Islamic Banking

Shariah Finance Can Benefit From Turmoil

Tariq Sami, 31 October 2008


International experts from the Islamic financial sector gathered this week in

London, convinced the current financial turmoil could prove beneficial to Shariah-compliant investment although some figures caution that all forms of finance will be hit.

The Islamic Finance and Trade Conference 2008 also highlighted

London’s commitment to being a world leader in the Islamic banking sector.

With a market of $13 billion sukuk trading in
London, five
UK Islamic banks and 20 conventional banks with Islamic banking divisions,

UK has positioned itself to be a world leader. The Treasury, anxious to attract finance from the
Middle East, confirmed that they are considering launching the world’s first sovereign sukuk. Sukuk is a term describing the Islamic equivalent of bonds. These are structured to as to avoid the ban on interest under Shariah law.

The project of Islamic banking has been heavily endorsed by the current UK Labour-led government. The Prime Minister, Gordon Brown, who was an attendee at the previous year’s event, sent his apologies as did the current finance minister, Alistair Darling. Three serving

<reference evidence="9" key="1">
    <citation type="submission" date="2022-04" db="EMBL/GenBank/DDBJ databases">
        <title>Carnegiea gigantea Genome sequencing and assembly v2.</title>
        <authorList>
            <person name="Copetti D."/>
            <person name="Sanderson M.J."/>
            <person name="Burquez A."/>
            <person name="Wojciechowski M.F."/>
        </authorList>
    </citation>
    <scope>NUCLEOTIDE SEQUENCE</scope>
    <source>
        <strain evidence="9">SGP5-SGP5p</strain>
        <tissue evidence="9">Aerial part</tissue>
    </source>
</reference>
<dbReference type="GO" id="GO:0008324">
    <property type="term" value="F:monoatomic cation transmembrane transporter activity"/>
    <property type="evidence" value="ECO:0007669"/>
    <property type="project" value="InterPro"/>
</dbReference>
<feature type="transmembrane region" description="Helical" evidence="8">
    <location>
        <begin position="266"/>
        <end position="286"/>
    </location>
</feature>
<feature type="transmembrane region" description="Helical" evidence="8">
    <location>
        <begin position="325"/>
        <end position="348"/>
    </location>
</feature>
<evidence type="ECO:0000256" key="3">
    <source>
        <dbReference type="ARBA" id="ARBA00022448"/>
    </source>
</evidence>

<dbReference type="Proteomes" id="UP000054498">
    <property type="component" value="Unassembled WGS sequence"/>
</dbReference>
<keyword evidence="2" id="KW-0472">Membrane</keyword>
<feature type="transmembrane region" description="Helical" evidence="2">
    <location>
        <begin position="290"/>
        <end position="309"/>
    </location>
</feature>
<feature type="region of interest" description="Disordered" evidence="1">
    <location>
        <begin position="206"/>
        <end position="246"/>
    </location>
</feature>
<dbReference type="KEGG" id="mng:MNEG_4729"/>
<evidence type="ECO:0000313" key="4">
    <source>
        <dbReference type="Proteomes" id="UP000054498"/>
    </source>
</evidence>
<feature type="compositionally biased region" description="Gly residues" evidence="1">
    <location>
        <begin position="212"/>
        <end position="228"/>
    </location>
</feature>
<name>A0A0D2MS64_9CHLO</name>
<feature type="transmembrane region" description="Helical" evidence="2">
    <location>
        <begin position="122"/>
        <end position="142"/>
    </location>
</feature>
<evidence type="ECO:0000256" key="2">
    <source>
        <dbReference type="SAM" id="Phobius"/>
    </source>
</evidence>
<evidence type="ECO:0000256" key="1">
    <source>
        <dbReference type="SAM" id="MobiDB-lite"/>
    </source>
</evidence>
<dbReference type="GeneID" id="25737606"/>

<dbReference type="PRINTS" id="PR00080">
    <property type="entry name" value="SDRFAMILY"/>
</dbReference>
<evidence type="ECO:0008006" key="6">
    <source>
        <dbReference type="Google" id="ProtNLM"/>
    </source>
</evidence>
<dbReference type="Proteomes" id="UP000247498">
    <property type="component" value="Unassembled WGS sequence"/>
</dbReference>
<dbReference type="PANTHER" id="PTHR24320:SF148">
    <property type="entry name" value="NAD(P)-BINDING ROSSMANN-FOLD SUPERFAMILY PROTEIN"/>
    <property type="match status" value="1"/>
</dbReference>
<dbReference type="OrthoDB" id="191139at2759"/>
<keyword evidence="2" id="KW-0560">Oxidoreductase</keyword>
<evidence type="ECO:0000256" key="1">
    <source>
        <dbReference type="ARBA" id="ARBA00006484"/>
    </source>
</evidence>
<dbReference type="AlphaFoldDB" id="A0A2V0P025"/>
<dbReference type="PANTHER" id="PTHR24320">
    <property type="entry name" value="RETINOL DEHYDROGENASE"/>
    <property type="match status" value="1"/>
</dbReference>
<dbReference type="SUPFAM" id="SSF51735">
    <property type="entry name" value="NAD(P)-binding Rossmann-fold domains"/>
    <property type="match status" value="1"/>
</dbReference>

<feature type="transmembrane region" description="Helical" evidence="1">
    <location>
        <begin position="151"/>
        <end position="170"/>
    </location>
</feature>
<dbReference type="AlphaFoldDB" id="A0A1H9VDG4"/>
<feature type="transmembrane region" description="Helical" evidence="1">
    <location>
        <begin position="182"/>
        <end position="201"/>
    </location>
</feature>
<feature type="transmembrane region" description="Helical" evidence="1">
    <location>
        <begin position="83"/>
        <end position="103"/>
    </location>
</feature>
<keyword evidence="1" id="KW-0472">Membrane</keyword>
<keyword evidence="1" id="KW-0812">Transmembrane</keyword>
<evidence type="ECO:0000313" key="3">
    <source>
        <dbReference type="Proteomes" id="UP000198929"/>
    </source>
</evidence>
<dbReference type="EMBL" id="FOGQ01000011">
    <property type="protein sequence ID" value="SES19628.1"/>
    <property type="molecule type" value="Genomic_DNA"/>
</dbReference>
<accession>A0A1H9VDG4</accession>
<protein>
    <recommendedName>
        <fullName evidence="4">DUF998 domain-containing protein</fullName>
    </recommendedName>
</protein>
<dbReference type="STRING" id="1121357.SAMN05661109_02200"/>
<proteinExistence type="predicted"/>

UK ministers addressed the conference.  Both leaders of the two opposition parties sent in further messages of support.

Strong arguments were made for radically reshaping the world’s financial architecture, both by Muslims and non-Muslims.

Anne Pettifor of Advocacy International demanded that conventional bankers should follow Islamic financial ethics and prohibit interest, “Making money from money means you don’t have to engage in land and labour. It’s the most effortless activity.” Iqbal Khan, CEO of Fajr Capital, suggested that the turmoil was due to conventional models decoupling the financial economy from the real economy. “Had this linkage been here, perhaps we could have avoided this crisis in the Western World,” Mr Khan said.

However, the banker and former Pakistani Prime Minister Shaukat Aziz warned that the economic fallout was not limited to the conventional sector. Islamic banks are likely to face testing times as their refusal to take on bonds has meant that they have invested heavily in real estate. The fall in property prices is likely to have a significant impact.

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